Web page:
Owyhee River

Beginning in northern Nevada, the Owyhee River flows northward toward southeastern Oregon and southwestern Idaho before it joins, as a major tributary, the Snake River.

The Owyhee and its tributaries gather watershed from the Owyhee Plateau. The river travels through steep canyon area, valley communities and the Duck Valley Indian Reservation. Once it crosses the Idaho border, it eventually meets up with the South Fork Owyhee River.
As it passes through the lower southeast corner of Oregon, it combines with the West Little Owhyee River (from the south), the Middle Fork Owyhee River and the North Fork Owyhee River (both from the east).

Other tributaries such as Jordan Creek, Rattlesnake Creek and Crooked Creek merge into the Owyhee as it makes its way toward the Snake River near the Idaho-Oregon border.
Before the river officially meets up with the Snake, it’s stopped by the Owyhee Dam, which creates man-made Lake Owyhee. Below the dam the river then merges with the Snake River.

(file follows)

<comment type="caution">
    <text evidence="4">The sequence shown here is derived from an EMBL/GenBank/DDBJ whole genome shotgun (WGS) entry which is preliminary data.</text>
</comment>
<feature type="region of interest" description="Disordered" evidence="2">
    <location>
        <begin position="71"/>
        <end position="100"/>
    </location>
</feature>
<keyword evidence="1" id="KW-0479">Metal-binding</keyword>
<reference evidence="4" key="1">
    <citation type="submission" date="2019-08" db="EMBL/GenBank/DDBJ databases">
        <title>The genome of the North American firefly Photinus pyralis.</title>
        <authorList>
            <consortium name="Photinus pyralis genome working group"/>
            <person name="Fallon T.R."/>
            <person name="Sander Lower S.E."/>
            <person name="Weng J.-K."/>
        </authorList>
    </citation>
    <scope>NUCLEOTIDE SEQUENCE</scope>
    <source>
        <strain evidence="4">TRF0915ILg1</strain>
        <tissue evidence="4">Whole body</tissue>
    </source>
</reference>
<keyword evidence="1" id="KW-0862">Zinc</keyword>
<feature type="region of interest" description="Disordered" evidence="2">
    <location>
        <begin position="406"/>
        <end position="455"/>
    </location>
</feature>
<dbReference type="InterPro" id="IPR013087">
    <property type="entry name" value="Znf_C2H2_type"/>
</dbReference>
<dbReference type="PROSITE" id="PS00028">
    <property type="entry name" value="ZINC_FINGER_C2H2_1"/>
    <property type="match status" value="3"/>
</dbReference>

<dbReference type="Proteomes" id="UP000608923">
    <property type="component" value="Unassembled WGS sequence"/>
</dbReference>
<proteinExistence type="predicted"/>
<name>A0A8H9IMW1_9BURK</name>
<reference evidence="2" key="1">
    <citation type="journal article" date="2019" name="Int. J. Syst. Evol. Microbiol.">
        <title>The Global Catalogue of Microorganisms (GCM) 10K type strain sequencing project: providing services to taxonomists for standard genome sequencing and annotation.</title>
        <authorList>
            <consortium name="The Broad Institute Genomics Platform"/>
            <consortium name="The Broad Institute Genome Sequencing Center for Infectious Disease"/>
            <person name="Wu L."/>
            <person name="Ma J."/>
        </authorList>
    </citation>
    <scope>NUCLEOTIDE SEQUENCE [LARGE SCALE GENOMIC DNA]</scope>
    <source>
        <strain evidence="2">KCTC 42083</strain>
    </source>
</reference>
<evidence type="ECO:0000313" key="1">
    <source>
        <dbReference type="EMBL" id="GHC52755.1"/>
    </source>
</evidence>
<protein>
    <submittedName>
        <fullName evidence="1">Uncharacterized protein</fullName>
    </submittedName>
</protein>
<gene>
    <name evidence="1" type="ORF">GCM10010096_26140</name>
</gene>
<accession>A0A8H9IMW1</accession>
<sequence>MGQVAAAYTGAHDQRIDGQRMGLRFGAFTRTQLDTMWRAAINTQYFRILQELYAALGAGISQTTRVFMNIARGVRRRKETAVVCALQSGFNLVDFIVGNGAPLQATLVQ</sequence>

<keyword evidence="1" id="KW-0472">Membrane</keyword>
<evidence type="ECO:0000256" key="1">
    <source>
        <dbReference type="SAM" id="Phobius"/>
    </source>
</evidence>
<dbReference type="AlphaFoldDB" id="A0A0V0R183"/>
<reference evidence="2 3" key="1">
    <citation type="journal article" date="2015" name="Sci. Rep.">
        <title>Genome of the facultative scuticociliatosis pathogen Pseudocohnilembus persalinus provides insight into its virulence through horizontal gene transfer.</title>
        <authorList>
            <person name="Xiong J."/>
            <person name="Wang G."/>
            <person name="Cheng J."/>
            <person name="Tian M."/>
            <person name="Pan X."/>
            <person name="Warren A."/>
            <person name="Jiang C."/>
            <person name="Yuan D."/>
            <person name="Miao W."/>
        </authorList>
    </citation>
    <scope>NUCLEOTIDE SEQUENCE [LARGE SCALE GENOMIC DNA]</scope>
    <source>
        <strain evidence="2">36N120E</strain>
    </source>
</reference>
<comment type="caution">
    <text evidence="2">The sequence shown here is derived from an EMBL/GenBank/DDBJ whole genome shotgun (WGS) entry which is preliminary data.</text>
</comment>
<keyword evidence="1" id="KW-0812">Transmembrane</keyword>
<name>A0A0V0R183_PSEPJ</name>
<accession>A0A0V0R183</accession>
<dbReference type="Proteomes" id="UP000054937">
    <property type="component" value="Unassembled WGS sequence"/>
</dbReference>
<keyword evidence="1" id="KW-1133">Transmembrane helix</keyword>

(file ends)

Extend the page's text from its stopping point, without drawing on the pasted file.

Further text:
0 miles
Through three states!
Largest Sub-Basin in the Columbia Drainage
0 feet
Elevation below the Owyhee Dam
  • Idaho Water Report 2017

Idaho & Eastern Oregon 2017 Water Report

**Photos Updated on Feb 21, 2017 Snow, snow, and more snow. So far the winter of 2016/2017 has been nothing short of good news for our mountain snowpack’s throughout much of Idaho and the West.

  • Owyhee River Fly Fishing Report for Winter Fly Fishing

Owyhee Fly Fishing Report – February 1, 2017

Owyhee River Fly Fishing Report: The river has frozen over, and for the most part is unfishable. If you can find some open water, slow stripping small streamers and wooly buggers can be productive.

Owyhee River Fishing Report for October 17, 2016

OWYHEE RIVER The flows have finally dropped to 30 cfs so nymphing will be a little more difficult. There has been decent midge hatches in the morning till mid-afternoon. Keep an eye out for BWOs

  • Fly Fishing the Owyhee River

Owyhee River Fishing Report – July 25, 2015

As summer is progressing we are seeing the hatches moving up stream as well as many of the fish. Mornings have been slow, but fish are willing to take nymphs. Through mid-day, anglers have had